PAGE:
health -= 10;                    // Reduce health because of damage
if (health < 1){                 // If health has fallen too low
instance_destroy();              // Destroy the calling instance
with (other) instance_destroy(); // Destroy the bullet

Note that we use a special GameMaker “keyword” here – other. This keyword is used in the collision event to identify the “other” instance in the collision, which in this case would be the bullet. Using “other” to change scope in this way means that you can run code in the instance with the collision event or in the instance that is being collided with, like in this case.

Close the code action and add another Collision Event now for collisions with the object “objEnemy”, as we want the player to be penalised for colliding with an enemy plane too. In this event add the following code:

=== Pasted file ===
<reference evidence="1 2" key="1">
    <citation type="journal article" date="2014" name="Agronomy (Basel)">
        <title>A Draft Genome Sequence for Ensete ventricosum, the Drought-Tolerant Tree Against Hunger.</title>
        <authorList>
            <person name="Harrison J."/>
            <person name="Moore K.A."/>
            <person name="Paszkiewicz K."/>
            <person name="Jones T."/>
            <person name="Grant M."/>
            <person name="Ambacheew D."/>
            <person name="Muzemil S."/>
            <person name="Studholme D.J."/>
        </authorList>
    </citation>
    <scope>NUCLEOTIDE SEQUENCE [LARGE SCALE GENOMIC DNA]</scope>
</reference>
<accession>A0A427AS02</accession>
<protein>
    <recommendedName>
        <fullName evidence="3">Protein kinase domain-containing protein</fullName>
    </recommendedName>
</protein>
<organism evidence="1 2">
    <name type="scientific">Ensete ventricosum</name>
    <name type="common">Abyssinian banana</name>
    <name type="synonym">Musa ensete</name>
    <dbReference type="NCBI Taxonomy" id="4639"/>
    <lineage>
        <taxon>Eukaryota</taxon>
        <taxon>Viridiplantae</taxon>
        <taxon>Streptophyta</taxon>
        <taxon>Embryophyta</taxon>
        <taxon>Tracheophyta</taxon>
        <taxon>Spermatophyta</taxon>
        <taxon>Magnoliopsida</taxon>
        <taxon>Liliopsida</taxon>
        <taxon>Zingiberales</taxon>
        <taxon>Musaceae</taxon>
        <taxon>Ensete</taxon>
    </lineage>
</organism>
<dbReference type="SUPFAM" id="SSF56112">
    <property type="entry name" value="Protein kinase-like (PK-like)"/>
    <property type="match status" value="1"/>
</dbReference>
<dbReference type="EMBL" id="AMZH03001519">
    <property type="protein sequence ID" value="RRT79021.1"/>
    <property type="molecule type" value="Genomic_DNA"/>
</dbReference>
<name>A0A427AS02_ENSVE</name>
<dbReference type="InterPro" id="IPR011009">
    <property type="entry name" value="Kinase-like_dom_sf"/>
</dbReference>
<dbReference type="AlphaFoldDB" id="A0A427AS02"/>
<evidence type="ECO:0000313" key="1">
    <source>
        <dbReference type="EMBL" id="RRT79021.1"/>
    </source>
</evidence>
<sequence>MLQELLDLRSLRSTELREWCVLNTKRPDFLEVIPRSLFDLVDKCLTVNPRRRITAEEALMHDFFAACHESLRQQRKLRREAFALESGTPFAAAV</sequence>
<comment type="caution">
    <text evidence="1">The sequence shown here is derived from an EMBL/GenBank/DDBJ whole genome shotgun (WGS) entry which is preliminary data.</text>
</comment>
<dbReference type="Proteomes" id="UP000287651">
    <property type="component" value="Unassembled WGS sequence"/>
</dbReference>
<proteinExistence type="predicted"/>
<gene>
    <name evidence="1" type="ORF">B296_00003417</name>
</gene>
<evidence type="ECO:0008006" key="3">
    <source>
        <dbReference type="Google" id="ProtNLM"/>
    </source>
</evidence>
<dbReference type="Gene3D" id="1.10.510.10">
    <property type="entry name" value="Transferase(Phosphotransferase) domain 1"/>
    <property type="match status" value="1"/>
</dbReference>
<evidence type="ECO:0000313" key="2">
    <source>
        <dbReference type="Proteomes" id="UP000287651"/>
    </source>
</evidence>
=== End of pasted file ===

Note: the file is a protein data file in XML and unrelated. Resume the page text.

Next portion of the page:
with (other){
instance_create(x, y, objExplosion); // Create an explosion at the enemy position
instance_destroy();                  // Destroy the enemy
instance_create(x, y, objExplosion); // Create an explosion at the player position
instance_destroy();                  // Destroy the player

We also need to add a collision event to the enemy object “objEnemy”, so open that now and add a collision event with the player bullet object “objPlayerBullet” with this code:

if (--hp < 1) {                      // Check if the hp variable is less than 1
instance_create(x, y, objExplosion); // Create an explosion
instance_destroy();                  // Destroy the instance
score += 20;                         // Adds to the global score variable